New Delhi, July 27: Gen Pervez Musharraf said that he considered the use of nuclear weapons against India. Musharraf revealed that amid tensions following the 2001 terror attack on the Indian Parliament, he had decided to nuke India, but went against it out of fear of retaliation, according to Japanese daily Mainichi Shimbun. In the interview, Musharraf recalled that when tensions were high in 2002, he spent sleepless nights contemplating and asking himself whether he would or could station nuclear weapons, ready to be launched against India. At that time, he had publicly said that he would not rule out the possibility of using nuclear weapons against India. Also Read - These Restaurant Are Offering Discounts to Diners Who Have Been Vaccinated Against Covid-19

Musharraf also said, however, that neither India nor Pakistan had nuclear warheads and it would have taken them two days to make the weapons launch ready. When the Japanese daily asked if he had ordered making the missiles equipped with nuclear warheads and putting them into firing positions, ready to be launched, Musharraf said, “We didn’t do that and we don’t think India also did that, thank God.” He added that it could be fear of retaliation on both the sides that applied psychological brakes on both the countries in 2002. Also Read - Over 300 Twitter Handles Generated From Pakistan to Disrupt Farmers' Tractor Rally, Claims Delhi Police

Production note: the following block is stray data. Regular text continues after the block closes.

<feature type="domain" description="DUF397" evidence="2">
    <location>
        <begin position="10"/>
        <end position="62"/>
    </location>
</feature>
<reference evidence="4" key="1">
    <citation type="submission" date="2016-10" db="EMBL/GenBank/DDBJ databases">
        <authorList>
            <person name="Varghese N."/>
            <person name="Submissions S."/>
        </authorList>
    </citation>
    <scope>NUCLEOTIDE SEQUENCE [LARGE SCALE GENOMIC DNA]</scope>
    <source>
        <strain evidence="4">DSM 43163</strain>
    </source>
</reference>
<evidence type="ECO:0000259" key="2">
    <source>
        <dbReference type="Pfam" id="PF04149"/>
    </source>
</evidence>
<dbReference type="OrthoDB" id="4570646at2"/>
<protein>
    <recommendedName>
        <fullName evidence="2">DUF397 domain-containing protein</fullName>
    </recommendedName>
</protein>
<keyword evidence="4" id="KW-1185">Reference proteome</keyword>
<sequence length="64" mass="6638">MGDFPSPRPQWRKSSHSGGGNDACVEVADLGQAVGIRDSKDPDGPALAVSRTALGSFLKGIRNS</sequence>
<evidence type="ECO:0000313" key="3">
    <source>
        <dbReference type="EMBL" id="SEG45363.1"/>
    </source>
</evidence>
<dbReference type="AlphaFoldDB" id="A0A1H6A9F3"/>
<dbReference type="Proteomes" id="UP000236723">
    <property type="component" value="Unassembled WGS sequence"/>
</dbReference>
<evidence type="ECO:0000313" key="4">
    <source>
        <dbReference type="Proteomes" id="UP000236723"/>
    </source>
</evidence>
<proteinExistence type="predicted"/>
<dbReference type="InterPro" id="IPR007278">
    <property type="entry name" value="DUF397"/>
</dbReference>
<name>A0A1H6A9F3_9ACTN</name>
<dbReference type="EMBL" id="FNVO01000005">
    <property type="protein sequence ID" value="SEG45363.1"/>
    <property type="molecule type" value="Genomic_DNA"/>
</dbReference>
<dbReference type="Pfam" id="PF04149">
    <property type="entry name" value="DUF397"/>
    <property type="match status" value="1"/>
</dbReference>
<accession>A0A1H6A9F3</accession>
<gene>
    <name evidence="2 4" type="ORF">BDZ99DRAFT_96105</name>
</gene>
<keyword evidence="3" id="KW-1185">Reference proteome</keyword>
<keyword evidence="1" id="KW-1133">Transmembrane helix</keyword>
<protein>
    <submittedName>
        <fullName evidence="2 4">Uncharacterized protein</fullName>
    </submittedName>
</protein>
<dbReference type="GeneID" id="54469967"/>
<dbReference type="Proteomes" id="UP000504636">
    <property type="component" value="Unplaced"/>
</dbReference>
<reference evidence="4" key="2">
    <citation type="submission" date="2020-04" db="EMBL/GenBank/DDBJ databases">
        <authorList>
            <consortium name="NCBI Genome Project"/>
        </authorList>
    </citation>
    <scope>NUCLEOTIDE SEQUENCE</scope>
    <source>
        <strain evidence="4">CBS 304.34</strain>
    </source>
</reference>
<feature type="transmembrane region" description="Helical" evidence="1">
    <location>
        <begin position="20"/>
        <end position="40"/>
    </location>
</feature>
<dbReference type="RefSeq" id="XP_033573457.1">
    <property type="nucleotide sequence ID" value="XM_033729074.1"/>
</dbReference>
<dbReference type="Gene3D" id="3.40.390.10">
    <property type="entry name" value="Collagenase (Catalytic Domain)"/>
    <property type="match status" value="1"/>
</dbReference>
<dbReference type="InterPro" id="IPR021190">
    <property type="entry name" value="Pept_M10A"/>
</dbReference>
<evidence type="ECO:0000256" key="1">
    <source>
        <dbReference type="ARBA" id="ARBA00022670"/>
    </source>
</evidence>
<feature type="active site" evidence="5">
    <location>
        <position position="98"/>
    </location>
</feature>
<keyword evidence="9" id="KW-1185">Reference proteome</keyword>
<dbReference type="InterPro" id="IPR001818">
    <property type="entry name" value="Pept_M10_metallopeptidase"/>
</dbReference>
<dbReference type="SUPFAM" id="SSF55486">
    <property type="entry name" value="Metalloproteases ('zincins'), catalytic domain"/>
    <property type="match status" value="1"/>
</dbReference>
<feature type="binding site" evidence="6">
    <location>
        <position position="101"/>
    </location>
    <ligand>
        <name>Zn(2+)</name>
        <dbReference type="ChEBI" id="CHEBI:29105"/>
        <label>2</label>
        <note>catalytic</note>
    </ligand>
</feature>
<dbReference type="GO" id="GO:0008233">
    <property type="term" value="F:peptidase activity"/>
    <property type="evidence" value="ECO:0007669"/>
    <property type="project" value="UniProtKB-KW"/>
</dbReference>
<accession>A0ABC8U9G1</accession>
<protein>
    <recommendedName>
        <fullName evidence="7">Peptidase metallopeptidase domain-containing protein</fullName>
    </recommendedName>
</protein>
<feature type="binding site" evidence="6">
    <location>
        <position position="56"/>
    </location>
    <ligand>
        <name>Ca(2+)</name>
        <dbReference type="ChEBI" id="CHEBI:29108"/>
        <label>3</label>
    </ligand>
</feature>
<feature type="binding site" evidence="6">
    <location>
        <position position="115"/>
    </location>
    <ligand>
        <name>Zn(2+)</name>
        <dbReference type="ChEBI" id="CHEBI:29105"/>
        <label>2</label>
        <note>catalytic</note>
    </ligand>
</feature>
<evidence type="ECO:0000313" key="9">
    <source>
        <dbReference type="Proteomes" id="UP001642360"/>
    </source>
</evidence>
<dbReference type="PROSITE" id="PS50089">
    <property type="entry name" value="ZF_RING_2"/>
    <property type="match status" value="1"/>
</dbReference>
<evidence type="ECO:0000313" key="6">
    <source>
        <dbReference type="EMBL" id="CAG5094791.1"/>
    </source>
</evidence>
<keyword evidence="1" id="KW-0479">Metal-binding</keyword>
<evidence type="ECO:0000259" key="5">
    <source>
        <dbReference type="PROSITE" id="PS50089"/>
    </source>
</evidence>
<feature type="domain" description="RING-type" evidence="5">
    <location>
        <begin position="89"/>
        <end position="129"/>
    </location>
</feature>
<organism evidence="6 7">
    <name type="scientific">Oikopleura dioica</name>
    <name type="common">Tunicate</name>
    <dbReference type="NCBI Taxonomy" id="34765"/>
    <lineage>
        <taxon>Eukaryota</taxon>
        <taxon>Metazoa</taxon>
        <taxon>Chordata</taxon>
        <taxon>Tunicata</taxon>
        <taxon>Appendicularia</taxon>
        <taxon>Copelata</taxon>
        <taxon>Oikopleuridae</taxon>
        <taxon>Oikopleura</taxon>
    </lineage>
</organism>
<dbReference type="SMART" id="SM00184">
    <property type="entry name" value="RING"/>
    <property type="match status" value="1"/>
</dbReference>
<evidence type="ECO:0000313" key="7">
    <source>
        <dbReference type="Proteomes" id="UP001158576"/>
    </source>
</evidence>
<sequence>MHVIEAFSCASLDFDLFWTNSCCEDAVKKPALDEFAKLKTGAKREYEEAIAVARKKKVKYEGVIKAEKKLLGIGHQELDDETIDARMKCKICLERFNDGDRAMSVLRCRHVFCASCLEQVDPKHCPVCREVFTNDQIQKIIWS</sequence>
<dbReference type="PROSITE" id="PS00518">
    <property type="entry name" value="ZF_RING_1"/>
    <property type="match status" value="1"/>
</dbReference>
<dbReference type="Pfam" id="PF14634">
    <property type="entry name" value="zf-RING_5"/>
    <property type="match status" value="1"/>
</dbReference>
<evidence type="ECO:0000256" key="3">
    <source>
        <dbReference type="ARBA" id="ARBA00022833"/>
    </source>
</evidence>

Musharraf said when tensions were high in 2002, there was a “danger when (the) nuclear threshold could have been crossed,” the paper quoted him saying. The countries decided to avoid that and tensions subsided on both the sides. Also Read - Pakistan Approves Russian COVID-19 Vaccine Sputnik V For Emergency Use

In the year 1999, India adopted a no-first-use (NFU)” policy. On the other hand, Pakistan has never ruled out the possibility of a nuclear attack. However, in 2016, India’s then defense minister Manohar Parrikar had stated that India would not be tied down due to its adoption of NFU policy. His comments had escalated debates discouraging nuclear theory.

In fact, a top nuclear expert on South Asian nuclear strategy had claimed that India may abandon its ‘no first use’ nuclear policy if the country fears that Islamabad would use the nuclear weapons first. “There is increasing evidence that India will not allow Pakistan to go first,” said Vipin Narang.

Musharraf said that raising tensions in such a way is extremely dangerous and pointed at mutually assured destruction as per which the destruction would not stop after the first nuclear attack but will end in total destruction of all the parties involved.